Another feature of our RV park was a pool and a hot tub.  While this isn’t an especially uncommon amenity among RV parks, I’d put the running percentage of “RV park pools I’d actually put my body parts into” at around 25-30.  Bozeman and Las Vegas were notable exceptions, but one was a natural hot spring and the other you definitely paid for up front.  This one wasn’t bad at all.  The girls wanted to get some hot tub time in, so Tacco and I took turns supervising, while Firebolt made friends with all the kids within 3 years of her age as usual.  She tells us that she’s “shy,” and we tell her “You keep using that word. I do not think it means what you think it means…

Before heading up into the mountains we had wanted to check out Boulder as well.  For whatever reason, possibly the fresh mountain air, maybe the miles and miles of green/flowery (it’s May – I’m sure that changes) open space, certainly in part the obviously athletic and outdoorsy residents… most likely some combination thereof, our “auditioning places to settle” radar began to sweep and net us some promising returns.  Sorry if that was too radar-geeky – I promise it makes sense if you’re used to operating a radar…  Golden piqued our interest when we started looking at a Denver airline commute, from which I could fairly easily go either east or west.  Boulder, being a college town of a little more size and renown and a bit deeper into the mountains, struck us as possibly further up our alley.

We made the relatively short drive up there via highway 93, which was sort of an impossibly pleasant meander along the front range via the iconic Flatirons.

IMG_1388We also made a stop at Eldorado Springs, which I’m not even sure how to describe, so I’ll initially let Wikipedia do it.  This is about all Wikipedia has:

“In 1910, Eldorado Springs was a resort community, known for its Big Radium Pool, then the largest swimming pool in the United States. The pool, along with several other smaller ones, was known as “Coney Island of the West.” Also known for its good tasting spring water, “Eldorado Springs” bottled water is sold in stores around the U.S.”

“Big Radium Pool” and “Coney Island of the West.”  OK.  This in a town of 585, with dirt roads.  And a “you’re still in 1910” feel, but with a heavy hippy vibe, and tucked deep into a canyon, surrounded by high peaks.  “Hey kids, let’s grab a couple hot dogs and then take a dip in the Big Radium Pool after we go freeclimb a cliff!”  Interesting place…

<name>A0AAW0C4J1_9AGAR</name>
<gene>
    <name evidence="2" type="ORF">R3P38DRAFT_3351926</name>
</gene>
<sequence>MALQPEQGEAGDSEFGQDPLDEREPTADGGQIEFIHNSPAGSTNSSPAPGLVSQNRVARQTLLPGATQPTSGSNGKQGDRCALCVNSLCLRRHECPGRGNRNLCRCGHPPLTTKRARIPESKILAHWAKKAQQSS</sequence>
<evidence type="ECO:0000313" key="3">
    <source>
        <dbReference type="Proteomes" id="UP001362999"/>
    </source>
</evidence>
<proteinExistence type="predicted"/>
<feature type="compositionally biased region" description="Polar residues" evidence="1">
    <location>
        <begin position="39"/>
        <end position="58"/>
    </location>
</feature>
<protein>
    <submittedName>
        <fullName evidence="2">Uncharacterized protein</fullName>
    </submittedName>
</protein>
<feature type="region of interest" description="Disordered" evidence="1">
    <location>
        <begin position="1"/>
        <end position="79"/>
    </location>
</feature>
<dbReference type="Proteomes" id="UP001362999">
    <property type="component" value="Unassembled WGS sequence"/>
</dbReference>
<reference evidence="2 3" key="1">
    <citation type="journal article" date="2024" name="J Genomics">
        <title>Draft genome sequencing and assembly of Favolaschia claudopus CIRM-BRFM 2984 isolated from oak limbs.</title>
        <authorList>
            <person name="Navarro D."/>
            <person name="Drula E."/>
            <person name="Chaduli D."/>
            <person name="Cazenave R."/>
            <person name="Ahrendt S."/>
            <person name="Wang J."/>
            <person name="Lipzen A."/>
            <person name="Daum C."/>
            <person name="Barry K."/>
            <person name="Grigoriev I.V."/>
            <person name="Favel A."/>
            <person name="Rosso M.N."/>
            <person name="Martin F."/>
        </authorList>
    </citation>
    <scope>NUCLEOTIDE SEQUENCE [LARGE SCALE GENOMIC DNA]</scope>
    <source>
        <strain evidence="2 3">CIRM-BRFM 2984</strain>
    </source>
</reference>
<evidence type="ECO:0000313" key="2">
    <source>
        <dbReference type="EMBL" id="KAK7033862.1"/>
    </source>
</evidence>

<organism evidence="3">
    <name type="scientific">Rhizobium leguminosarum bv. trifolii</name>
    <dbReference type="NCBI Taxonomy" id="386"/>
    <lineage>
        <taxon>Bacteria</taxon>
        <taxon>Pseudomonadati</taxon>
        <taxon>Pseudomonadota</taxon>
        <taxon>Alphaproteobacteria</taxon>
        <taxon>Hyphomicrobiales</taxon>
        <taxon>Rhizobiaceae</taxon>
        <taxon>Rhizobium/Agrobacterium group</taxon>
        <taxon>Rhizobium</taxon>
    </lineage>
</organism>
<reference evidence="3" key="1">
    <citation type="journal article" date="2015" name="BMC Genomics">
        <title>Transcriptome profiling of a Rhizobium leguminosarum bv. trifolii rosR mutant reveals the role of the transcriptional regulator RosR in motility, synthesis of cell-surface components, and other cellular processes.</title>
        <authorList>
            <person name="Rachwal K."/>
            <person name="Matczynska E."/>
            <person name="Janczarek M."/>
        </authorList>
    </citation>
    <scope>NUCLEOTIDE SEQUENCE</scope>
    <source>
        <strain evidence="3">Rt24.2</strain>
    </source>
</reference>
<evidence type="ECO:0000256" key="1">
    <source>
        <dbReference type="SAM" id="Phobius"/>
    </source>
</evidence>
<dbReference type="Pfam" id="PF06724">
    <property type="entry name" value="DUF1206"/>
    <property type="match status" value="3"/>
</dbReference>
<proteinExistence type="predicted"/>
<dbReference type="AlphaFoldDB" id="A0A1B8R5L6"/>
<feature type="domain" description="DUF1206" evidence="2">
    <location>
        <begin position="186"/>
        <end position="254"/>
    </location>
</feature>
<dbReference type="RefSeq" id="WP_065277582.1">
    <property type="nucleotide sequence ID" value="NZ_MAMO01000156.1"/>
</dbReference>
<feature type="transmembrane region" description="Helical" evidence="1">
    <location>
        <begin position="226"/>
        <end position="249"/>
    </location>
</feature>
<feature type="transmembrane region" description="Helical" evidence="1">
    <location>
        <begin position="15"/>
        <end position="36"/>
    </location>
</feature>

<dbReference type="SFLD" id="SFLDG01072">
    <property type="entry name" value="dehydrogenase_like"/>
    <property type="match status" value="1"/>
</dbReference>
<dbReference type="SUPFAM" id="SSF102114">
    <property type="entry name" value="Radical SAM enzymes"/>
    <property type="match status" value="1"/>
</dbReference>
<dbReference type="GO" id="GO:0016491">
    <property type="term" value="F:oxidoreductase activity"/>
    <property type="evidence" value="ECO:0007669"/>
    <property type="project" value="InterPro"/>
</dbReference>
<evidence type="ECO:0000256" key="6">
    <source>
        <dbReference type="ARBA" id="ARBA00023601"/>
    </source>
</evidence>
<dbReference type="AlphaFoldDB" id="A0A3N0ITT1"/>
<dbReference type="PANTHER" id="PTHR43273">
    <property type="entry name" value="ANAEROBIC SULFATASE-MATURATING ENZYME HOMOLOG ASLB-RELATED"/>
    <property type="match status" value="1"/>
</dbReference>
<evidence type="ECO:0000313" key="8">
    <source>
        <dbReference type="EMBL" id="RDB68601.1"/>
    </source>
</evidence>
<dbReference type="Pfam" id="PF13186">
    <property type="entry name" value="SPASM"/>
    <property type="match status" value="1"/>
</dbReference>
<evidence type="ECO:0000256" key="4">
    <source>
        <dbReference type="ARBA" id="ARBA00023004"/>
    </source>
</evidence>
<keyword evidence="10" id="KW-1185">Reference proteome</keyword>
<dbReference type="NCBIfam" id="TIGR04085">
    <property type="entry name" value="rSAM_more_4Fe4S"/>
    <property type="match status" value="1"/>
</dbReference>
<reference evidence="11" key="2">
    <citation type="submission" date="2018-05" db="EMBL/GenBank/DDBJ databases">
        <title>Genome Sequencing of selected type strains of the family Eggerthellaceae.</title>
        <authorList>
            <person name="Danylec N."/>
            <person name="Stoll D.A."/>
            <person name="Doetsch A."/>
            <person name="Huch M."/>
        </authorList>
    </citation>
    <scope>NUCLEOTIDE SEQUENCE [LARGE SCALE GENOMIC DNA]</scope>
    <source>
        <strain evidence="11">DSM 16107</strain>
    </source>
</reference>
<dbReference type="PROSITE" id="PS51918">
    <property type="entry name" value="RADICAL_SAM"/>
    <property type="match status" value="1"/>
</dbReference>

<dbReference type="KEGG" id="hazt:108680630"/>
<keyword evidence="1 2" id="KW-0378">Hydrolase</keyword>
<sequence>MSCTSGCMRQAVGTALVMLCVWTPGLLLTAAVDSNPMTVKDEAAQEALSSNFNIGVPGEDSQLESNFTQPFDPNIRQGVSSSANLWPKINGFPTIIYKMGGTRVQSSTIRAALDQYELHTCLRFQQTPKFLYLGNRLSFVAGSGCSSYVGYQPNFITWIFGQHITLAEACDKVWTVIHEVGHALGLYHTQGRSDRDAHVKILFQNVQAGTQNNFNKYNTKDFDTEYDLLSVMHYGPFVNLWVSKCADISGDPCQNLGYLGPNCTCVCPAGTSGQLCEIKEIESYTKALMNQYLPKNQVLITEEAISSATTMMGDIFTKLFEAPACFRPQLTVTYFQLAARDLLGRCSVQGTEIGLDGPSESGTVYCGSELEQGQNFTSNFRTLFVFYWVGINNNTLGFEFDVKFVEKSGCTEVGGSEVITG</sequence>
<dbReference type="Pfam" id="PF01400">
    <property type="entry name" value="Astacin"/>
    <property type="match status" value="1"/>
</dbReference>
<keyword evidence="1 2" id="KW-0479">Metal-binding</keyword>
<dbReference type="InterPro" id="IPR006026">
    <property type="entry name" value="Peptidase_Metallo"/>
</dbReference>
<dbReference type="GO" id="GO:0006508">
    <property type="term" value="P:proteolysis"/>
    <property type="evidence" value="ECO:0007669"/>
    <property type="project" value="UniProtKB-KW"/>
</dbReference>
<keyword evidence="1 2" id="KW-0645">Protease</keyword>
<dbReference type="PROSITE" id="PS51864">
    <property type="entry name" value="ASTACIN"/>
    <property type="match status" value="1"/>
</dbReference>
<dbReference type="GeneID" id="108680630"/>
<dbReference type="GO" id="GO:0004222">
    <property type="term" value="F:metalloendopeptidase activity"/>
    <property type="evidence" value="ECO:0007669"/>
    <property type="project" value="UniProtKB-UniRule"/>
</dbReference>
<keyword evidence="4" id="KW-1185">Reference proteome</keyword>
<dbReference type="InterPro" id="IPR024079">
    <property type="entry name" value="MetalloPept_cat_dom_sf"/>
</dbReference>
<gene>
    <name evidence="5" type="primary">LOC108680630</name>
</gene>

Pearl Street is Boulder’s main drag, and we walked the length of it in both directions before settling in for some lunch.

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Unfortunately the friend of mine who lives in Boulder was working, but we were able to exchange a few texts.  Guess we didn’t need to be physically in Boulder to do that, but it was a good excuse.

Boulder is impressive.  The climate, the vibe, the people, the food&drink…  in fact we were impressed enough to pull out trusty Zillow right there on the spot to see what we might be able to afford, home-wise.  Nothing at all, as it turns out.

I guess we aren’t the only ones to find Boulder impressive.  So that fell back off of The List after a very short stay on it.  Golden is still doable, as are the eastern outskirts of Boulder, a bit further from the mountains.  We discussed it, though, and it was actually my friend from Golden who confirmed several things we were thinking.  Though he very much enjoys it there, he listed several things about it that are less than ideal and angles in which Bend has it beat, at least for the lifestyle we want.  He was insightful as usual, and pretty much dead on.

Lastly, and I hate to be repetitive, but my leg / sciatica is becoming even more of a factor.  At one point on the way back from Boulder, with Tacco driving no less (driving tends to aggravate it), it became excruciating enough just sitting in the front seat that I had to have her pull over so that I could get into the back in order to try to maneuver into a position I could tolerate.  We need a plan here, one that doesn’t involve pain killers.  Fortunately the position in which I’m sitting when I fly doesn’t aggravate it, and therefore it hasn’t yet affected my work.  But the prospect of continuing to wander around the country in that type of agony isn’t appealing.  Tacco has been doing some acupuncture work on me, and we have another friend in Albuquerque who can do some work as well.  I’m also reaching out to friends in Utah for some medical recommendations, under the assumption that either we’ll be back there soon or it would be easy for me to fly there.  Time to take action.

In the meantime, we’re getting into the mountains for real tomorrow with a drive up to Estes Park and Rocky Mountain National Park, and we’ll stay at high elevation for the foreseeable future.  I’m stoked!